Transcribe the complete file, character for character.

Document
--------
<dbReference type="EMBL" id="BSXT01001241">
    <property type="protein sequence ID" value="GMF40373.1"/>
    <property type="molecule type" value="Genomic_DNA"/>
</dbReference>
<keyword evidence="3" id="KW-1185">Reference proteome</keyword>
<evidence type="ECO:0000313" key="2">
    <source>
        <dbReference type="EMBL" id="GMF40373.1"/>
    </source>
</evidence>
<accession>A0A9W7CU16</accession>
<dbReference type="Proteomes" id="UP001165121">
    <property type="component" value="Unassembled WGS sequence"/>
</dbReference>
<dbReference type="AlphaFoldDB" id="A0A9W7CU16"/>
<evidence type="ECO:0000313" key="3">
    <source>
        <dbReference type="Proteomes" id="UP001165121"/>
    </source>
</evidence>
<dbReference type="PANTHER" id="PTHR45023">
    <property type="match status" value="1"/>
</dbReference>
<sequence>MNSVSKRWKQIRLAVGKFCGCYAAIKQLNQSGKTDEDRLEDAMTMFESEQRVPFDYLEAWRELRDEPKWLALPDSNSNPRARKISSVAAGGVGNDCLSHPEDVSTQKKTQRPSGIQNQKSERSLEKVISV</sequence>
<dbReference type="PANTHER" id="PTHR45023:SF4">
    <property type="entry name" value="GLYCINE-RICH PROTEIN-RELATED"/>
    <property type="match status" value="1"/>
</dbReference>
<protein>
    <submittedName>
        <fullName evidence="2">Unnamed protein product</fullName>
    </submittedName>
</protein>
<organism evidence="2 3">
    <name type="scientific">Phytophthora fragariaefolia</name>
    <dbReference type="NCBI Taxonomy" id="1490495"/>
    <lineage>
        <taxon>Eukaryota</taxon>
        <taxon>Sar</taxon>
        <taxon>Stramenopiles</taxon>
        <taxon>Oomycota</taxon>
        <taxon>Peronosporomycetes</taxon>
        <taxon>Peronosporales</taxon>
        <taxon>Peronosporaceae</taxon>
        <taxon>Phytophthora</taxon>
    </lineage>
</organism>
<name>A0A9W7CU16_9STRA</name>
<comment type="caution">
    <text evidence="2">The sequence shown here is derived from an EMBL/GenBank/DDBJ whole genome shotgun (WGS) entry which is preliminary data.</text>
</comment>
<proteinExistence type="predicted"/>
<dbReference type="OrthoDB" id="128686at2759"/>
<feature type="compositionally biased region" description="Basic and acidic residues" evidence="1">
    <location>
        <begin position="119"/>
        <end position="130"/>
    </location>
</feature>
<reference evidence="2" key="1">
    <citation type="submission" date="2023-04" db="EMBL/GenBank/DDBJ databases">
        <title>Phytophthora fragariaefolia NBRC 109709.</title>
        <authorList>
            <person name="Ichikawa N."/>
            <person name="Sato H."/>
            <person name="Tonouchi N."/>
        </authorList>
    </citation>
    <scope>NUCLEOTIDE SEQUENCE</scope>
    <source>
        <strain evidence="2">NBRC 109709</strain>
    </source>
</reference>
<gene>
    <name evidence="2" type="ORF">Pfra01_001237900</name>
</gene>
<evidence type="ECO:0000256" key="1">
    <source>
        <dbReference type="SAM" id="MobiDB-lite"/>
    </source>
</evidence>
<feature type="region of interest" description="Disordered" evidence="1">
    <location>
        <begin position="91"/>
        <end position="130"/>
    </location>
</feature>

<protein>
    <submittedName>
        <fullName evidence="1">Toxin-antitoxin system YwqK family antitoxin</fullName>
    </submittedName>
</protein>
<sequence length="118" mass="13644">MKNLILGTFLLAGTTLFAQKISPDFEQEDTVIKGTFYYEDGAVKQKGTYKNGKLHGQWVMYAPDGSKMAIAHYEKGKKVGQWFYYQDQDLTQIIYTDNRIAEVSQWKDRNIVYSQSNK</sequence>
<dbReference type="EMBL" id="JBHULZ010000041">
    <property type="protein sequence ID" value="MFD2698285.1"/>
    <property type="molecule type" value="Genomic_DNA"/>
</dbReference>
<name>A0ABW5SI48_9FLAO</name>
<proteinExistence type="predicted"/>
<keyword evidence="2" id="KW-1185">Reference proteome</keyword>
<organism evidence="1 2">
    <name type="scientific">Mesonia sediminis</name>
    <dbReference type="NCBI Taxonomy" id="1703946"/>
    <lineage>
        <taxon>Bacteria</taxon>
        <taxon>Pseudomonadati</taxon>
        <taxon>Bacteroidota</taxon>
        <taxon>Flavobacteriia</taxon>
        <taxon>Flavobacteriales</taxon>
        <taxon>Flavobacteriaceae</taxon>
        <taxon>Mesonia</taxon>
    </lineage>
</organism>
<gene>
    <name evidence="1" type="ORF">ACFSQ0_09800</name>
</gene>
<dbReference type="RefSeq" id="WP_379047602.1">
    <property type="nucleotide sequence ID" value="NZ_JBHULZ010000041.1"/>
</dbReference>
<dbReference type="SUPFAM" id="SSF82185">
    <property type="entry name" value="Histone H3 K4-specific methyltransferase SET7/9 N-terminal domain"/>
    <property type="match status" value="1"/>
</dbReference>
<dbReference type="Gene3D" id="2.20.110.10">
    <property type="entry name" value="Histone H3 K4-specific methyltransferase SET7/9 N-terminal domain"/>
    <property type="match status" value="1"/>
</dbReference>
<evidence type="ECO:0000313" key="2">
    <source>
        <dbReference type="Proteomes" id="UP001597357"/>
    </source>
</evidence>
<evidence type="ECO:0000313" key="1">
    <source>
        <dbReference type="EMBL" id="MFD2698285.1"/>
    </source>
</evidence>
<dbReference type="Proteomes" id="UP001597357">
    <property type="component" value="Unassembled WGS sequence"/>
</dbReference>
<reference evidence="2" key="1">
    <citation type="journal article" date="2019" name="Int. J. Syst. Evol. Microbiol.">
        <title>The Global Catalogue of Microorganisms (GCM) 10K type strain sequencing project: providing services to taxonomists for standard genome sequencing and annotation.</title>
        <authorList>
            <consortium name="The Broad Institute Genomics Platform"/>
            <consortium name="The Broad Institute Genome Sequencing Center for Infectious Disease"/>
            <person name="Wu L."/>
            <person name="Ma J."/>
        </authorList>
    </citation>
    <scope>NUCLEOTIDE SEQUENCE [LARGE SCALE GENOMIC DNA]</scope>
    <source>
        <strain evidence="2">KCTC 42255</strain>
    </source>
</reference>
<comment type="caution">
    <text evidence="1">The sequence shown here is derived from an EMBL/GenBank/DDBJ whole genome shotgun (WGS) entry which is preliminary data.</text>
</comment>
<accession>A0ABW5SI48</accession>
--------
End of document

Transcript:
<dbReference type="EMBL" id="BSXT01001241">
    <property type="protein sequence ID" value="GMF40373.1"/>
    <property type="molecule type" value="Genomic_DNA"/>
</dbReference>
<keyword evidence="3" id="KW-1185">Reference proteome</keyword>
<evidence type="ECO:0000313" key="2">
    <source>
        <dbReference type="EMBL" id="GMF40373.1"/>
    </source>
</evidence>
<accession>A0A9W7CU16</accession>
<dbReference type="Proteomes" id="UP001165121">
    <property type="component" value="Unassembled WGS sequence"/>
</dbReference>
<dbReference type="AlphaFoldDB" id="A0A9W7CU16"/>
<evidence type="ECO:0000313" key="3">
    <source>
        <dbReference type="Proteomes" id="UP001165121"/>
    </source>
</evidence>
<dbReference type="PANTHER" id="PTHR45023">
    <property type="match status" value="1"/>
</dbReference>
<sequence>MNSVSKRWKQIRLAVGKFCGCYAAIKQLNQSGKTDEDRLEDAMTMFESEQRVPFDYLEAWRELRDEPKWLALPDSNSNPRARKISSVAAGGVGNDCLSHPEDVSTQKKTQRPSGIQNQKSERSLEKVISV</sequence>
<dbReference type="PANTHER" id="PTHR45023:SF4">
    <property type="entry name" value="GLYCINE-RICH PROTEIN-RELATED"/>
    <property type="match status" value="1"/>
</dbReference>
<protein>
    <submittedName>
        <fullName evidence="2">Unnamed protein product</fullName>
    </submittedName>
</protein>
<organism evidence="2 3">
    <name type="scientific">Phytophthora fragariaefolia</name>
    <dbReference type="NCBI Taxonomy" id="1490495"/>
    <lineage>
        <taxon>Eukaryota</taxon>
        <taxon>Sar</taxon>
        <taxon>Stramenopiles</taxon>
        <taxon>Oomycota</taxon>
        <taxon>Peronosporomycetes</taxon>
        <taxon>Peronosporales</taxon>
        <taxon>Peronosporaceae</taxon>
        <taxon>Phytophthora</taxon>
    </lineage>
</organism>
<name>A0A9W7CU16_9STRA</name>
<comment type="caution">
    <text evidence="2">The sequence shown here is derived from an EMBL/GenBank/DDBJ whole genome shotgun (WGS) entry which is preliminary data.</text>
</comment>
<proteinExistence type="predicted"/>
<dbReference type="OrthoDB" id="128686at2759"/>
<feature type="compositionally biased region" description="Basic and acidic residues" evidence="1">
    <location>
        <begin position="119"/>
        <end position="130"/>
    </location>
</feature>
<reference evidence="2" key="1">
    <citation type="submission" date="2023-04" db="EMBL/GenBank/DDBJ databases">
        <title>Phytophthora fragariaefolia NBRC 109709.</title>
        <authorList>
            <person name="Ichikawa N."/>
            <person name="Sato H."/>
            <person name="Tonouchi N."/>
        </authorList>
    </citation>
    <scope>NUCLEOTIDE SEQUENCE</scope>
    <source>
        <strain evidence="2">NBRC 109709</strain>
    </source>
</reference>
<gene>
    <name evidence="2" type="ORF">Pfra01_001237900</name>
</gene>
<evidence type="ECO:0000256" key="1">
    <source>
        <dbReference type="SAM" id="MobiDB-lite"/>
    </source>
</evidence>
<feature type="region of interest" description="Disordered" evidence="1">
    <location>
        <begin position="91"/>
        <end position="130"/>
    </location>
</feature>

<protein>
    <submittedName>
        <fullName evidence="1">Toxin-antitoxin system YwqK family antitoxin</fullName>
    </submittedName>
</protein>
<sequence length="118" mass="13644">MKNLILGTFLLAGTTLFAQKISPDFEQEDTVIKGTFYYEDGAVKQKGTYKNGKLHGQWVMYAPDGSKMAIAHYEKGKKVGQWFYYQDQDLTQIIYTDNRIAEVSQWKDRNIVYSQSNK</sequence>
<dbReference type="EMBL" id="JBHULZ010000041">
    <property type="protein sequence ID" value="MFD2698285.1"/>
    <property type="molecule type" value="Genomic_DNA"/>
</dbReference>
<name>A0ABW5SI48_9FLAO</name>
<proteinExistence type="predicted"/>
<keyword evidence="2" id="KW-1185">Reference proteome</keyword>
<organism evidence="1 2">
    <name type="scientific">Mesonia sediminis</name>
    <dbReference type="NCBI Taxonomy" id="1703946"/>
    <lineage>
        <taxon>Bacteria</taxon>
        <taxon>Pseudomonadati</taxon>
        <taxon>Bacteroidota</taxon>
        <taxon>Flavobacteriia</taxon>
        <taxon>Flavobacteriales</taxon>
        <taxon>Flavobacteriaceae</taxon>
        <taxon>Mesonia</taxon>
    </lineage>
</organism>
<gene>
    <name evidence="1" type="ORF">ACFSQ0_09800</name>
</gene>
<dbReference type="RefSeq" id="WP_379047602.1">
    <property type="nucleotide sequence ID" value="NZ_JBHULZ010000041.1"/>
</dbReference>
<dbReference type="SUPFAM" id="SSF82185">
    <property type="entry name" value="Histone H3 K4-specific methyltransferase SET7/9 N-terminal domain"/>
    <property type="match status" value="1"/>
</dbReference>
<dbReference type="Gene3D" id="2.20.110.10">
    <property type="entry name" value="Histone H3 K4-specific methyltransferase SET7/9 N-terminal domain"/>
    <property type="match status" value="1"/>
</dbReference>
<evidence type="ECO:0000313" key="2">
    <source>
        <dbReference type="Proteomes" id="UP001597357"/>
    </source>
</evidence>
<evidence type="ECO:0000313" key="1">
    <source>
        <dbReference type="EMBL" id="MFD2698285.1"/>
    </source>
</evidence>
<dbReference type="Proteomes" id="UP001597357">
    <property type="component" value="Unassembled WGS sequence"/>
</dbReference>
<reference evidence="2" key="1">
    <citation type="journal article" date="2019" name="Int. J. Syst. Evol. Microbiol.">
        <title>The Global Catalogue of Microorganisms (GCM) 10K type strain sequencing project: providing services to taxonomists for standard genome sequencing and annotation.</title>
        <authorList>
            <consortium name="The Broad Institute Genomics Platform"/>
            <consortium name="The Broad Institute Genome Sequencing Center for Infectious Disease"/>
            <person name="Wu L."/>
            <person name="Ma J."/>
        </authorList>
    </citation>
    <scope>NUCLEOTIDE SEQUENCE [LARGE SCALE GENOMIC DNA]</scope>
    <source>
        <strain evidence="2">KCTC 42255</strain>
    </source>
</reference>
<comment type="caution">
    <text evidence="1">The sequence shown here is derived from an EMBL/GenBank/DDBJ whole genome shotgun (WGS) entry which is preliminary data.</text>
</comment>
<accession>A0ABW5SI48</accession>